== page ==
—‘I wish you would,’ cried my son Moses, ‘and I think,’ continued he, ‘that I should be able to answer you.’
‘Very well, Sir,’ cried the ‘Squire, who immediately smoaked him,’ and winking on the rest of the company, to prepare us for the sport, if you are for a cool argument upon that subject, I am ready to accept the challenge. And first, whether are you for managing it analogically, or dialogically?’
‘I am for managing it rationally,’ cried Moses, quite happy at being permitted to dispute. ‘Good again,’ cried the ‘Squire, ‘and firstly, of the first. I hope you’ll not deny that whatever is is. If you don’t grant me that, I can go no further.’
‘Why,’ returned Moses, ‘I think I may grant that, and make the best of it.’
‘I hope too,’ returned the other, ‘you’ll grant that a part is less than the whole.’
‘I grant that too,’ cried Moses, ‘it is but just and reasonable.’
‘I hope,’ cried the ‘Squire, ‘you will not deny, that the two angles of a triangle are equal to two right ones.’
‘Nothing can be plainer,’ returned t’other, and looked round with his usual importance.
‘Very well,’ cried the ‘Squire, speaking very quick, ‘the premises being thus settled, I proceed to observe, that the concatenation of self existences, proceeding in a reciprocal duplicate ratio, naturally produce a problematical dialogism, which in some measure proves that the essence of spirituality may be referred to the second predicable’
‘Hold, hold,’ cried the other, ‘I deny that: Do you think I can thus tamely submit to such heterodox doctrines?’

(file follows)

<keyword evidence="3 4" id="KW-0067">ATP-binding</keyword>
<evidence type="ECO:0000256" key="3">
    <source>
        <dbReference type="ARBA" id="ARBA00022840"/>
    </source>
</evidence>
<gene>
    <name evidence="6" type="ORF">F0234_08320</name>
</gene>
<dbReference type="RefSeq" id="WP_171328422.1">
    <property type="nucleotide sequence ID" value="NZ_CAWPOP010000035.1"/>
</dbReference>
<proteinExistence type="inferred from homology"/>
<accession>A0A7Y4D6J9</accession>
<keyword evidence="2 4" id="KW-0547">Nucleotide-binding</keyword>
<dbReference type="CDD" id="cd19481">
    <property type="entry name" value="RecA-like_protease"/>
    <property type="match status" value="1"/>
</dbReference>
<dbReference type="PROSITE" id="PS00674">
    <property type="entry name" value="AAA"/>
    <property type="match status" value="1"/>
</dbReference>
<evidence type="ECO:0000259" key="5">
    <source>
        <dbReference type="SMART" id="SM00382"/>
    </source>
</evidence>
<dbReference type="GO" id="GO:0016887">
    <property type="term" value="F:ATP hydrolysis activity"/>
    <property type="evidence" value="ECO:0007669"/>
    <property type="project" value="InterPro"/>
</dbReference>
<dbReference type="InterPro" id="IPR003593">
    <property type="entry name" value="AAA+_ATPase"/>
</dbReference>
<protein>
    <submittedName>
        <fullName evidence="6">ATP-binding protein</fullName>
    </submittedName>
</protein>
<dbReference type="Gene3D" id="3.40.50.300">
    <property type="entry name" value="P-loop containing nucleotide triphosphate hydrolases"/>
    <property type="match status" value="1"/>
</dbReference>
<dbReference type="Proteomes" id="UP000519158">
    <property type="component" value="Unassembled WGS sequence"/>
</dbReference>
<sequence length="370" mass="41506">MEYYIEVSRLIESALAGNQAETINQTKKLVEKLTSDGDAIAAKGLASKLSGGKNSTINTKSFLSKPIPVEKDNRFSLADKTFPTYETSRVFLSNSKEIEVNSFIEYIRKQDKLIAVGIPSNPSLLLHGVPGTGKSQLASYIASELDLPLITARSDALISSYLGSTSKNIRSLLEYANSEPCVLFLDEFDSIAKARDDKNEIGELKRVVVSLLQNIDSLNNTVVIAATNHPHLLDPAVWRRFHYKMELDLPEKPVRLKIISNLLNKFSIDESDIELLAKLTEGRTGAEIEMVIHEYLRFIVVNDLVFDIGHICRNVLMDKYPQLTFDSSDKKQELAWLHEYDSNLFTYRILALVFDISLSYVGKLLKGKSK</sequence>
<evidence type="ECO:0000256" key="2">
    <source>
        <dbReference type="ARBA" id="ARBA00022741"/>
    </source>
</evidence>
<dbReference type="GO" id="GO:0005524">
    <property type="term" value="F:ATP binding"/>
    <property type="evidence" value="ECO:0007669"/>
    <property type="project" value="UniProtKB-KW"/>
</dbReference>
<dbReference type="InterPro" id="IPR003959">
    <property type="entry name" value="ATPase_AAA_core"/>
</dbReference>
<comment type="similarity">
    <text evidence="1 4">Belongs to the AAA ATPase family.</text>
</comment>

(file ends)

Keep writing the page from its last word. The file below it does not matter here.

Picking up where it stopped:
‘What,’ replied the ‘Squire, as if in a passion, ‘not submit! Answer me one plain question: Do you think Aristotle right when he says, that relatives are related?’
‘Undoubtedly,’ replied the other.
‘If so then,’ cried the ‘Squire, ‘answer me directly to what I propose: Whether do you judge the analytical investigation of the first part of my enthymem deficient secundum quoad, or quoad minus, and give me your reasons: give me your reasons, I say, directly.’
‘I protest,’ cried Moses, ‘I don’t rightly comprehend the force of your reasoning; but if it be reduced to one simple proposition, I fancy it may then have an answer.’
‘O sir,’ cried the ‘Squire, ‘I am your most humble servant, I find you want me to furnish you with argument and intellects too. No, sir, there I protest you are too hard for me.’ This effectually raised the laugh against poor Moses, who sate the only dismal figure in a groupe of merry faces: nor, did he offer a single syllable more during the whole entertainment.
-from Oliver Goldsmith’s The Vicar of Wakefield